Workers at the National Gallery in central London began the latest stage of their battle against plans to privatise 400 out of 600 jobs last weekend.
They struck on Saturday and Sunday, and are set to walk out again for five days from Tuesday of next week.
The Sainsbury wing of the gallery has already been handed over to private security firm CIS. Gallery bosses don’t pay workers the London Living Wage, but the CIS staff are on £10 an hour during the strike.
One striker said, “It’s a slap in the face. I saw visitors who don’t have English as their first language asking for help, but the CIS security staff just shrugged. Many of us can speak more than one language and could’ve helped. It’s very frustrating.
“But at the same time the CIS staff are not getting the benefits of being in a union.”
The strike has attracted support from across Britain. Last week strikers received their largest donation yet—£1,000 from the Communication Workers Union.
Students and workers at the Cortauld Institute of Art in central London are the latest to pledge their support.
Support is also growing for suspended PCS union rep Candy Udwin. Bosses hoped that taking action against her before the first walkout in January would undermine the strike. But Candy has joined strikers on the picket lines. She also spoke about the effects privatisation will have at the TUC union federation’s south east region’s culture conference last Saturday.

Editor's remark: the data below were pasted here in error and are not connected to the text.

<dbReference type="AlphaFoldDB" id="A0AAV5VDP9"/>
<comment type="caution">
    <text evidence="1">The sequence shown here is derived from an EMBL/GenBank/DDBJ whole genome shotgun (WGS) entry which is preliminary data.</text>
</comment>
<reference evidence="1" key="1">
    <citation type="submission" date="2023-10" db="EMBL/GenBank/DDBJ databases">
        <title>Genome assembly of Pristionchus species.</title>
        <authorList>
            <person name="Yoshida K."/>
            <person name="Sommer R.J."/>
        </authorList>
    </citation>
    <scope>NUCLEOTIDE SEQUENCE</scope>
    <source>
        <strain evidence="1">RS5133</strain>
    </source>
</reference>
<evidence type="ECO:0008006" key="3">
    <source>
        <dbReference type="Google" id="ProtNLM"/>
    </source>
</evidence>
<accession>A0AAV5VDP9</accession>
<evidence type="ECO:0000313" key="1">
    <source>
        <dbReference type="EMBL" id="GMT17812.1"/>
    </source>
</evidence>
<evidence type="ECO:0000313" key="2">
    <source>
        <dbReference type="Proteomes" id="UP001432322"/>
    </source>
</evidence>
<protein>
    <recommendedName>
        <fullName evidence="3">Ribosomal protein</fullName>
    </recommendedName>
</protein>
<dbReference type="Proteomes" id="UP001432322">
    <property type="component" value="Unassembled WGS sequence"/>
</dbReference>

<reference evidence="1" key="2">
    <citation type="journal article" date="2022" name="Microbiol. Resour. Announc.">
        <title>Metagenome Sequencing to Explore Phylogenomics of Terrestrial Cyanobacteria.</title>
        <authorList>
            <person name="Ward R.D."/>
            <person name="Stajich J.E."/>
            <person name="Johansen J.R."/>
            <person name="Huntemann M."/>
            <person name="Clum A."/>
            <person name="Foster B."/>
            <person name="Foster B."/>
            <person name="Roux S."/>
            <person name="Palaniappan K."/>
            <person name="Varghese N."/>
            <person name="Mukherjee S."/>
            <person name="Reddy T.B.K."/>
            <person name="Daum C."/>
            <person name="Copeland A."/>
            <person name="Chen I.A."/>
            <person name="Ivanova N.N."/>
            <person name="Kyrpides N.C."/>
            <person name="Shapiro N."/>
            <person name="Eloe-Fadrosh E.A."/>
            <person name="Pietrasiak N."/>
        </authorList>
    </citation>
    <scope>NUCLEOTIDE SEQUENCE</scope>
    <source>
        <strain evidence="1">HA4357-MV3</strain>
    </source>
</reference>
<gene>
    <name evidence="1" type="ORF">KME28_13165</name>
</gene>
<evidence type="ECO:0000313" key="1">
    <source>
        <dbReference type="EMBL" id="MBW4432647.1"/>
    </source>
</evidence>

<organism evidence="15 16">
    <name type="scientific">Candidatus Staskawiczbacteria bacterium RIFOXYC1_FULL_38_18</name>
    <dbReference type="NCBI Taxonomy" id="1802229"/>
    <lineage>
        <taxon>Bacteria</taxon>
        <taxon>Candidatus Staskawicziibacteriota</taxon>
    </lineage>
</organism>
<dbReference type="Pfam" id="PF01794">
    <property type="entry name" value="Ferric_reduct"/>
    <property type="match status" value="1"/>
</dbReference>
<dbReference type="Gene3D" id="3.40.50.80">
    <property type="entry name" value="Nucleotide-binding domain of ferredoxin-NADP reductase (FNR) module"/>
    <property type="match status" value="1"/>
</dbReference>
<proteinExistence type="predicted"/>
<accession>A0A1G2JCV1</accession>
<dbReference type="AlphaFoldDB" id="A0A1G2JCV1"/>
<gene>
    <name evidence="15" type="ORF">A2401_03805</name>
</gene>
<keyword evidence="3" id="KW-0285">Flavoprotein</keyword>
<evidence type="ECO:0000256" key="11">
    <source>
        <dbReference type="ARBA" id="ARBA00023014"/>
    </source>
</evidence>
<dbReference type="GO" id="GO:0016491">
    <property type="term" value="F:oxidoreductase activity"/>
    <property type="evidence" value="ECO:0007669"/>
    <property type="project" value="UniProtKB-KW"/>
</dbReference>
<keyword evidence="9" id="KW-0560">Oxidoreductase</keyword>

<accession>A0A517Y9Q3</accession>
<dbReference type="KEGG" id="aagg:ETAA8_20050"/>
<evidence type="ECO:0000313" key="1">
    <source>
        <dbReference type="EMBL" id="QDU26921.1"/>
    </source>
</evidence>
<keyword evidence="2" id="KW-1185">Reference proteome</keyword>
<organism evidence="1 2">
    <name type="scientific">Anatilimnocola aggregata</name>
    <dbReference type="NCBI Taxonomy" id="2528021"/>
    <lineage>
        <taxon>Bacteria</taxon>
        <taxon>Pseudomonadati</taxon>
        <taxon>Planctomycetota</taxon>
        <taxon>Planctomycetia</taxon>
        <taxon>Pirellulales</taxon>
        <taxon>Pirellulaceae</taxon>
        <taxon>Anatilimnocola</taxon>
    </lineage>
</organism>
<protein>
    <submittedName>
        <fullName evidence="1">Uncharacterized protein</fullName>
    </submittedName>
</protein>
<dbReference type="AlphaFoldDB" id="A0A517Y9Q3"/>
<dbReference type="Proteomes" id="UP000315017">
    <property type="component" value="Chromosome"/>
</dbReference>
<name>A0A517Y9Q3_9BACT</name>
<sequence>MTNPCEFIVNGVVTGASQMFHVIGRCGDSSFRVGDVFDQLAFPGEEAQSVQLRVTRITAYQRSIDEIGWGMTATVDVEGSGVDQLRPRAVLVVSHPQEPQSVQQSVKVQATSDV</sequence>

The vindictive move by bosses has only made workers more determined to resist.
“There is a lot of solidarity among us in the union,” said a striker, “and a lot of public support too, which encourages us.”
Workers are organising to go on speaking tours during their strike. They urge trade unionists and campaigners to book them in to speak.
They have called a national day of action on Thursday of next week.
Gallery bosses infuriated workers by informing PCS that they will stop taking part in talks at government conciliation service Acas.
“We need more strikes if this is not resolved,” said a worker. “It is a constant fight. Why won’t they just let us get on with our jobs?”
Workers at Dulwich Picture Gallery in south London showed it’s possible to beat the bosses this week.
A planned seven-day strike forced Gallery bosses to withdraw plans to make 19 out of 36 gallery assistants redundant.
HOW TO HELP
Invite speakers from the dispute into your union branch or campaign meeting. Email [email protected]
Donate to the strike fund: Sort code 086001 Account no 20169002 or cheques to Culture Sector Hardship Fund, c/o PCS North West Region, Jack Jones House, 1 Islington, Liverpool L3 8EG.
Ask your MP to support the campaign and back Early Day Motion 300 bit.ly/1Jn6AtA
Sign and share the petition and statement bit.ly/1kELiGx
Download #ReinstateCandy poster bit.ly/reinstatecandy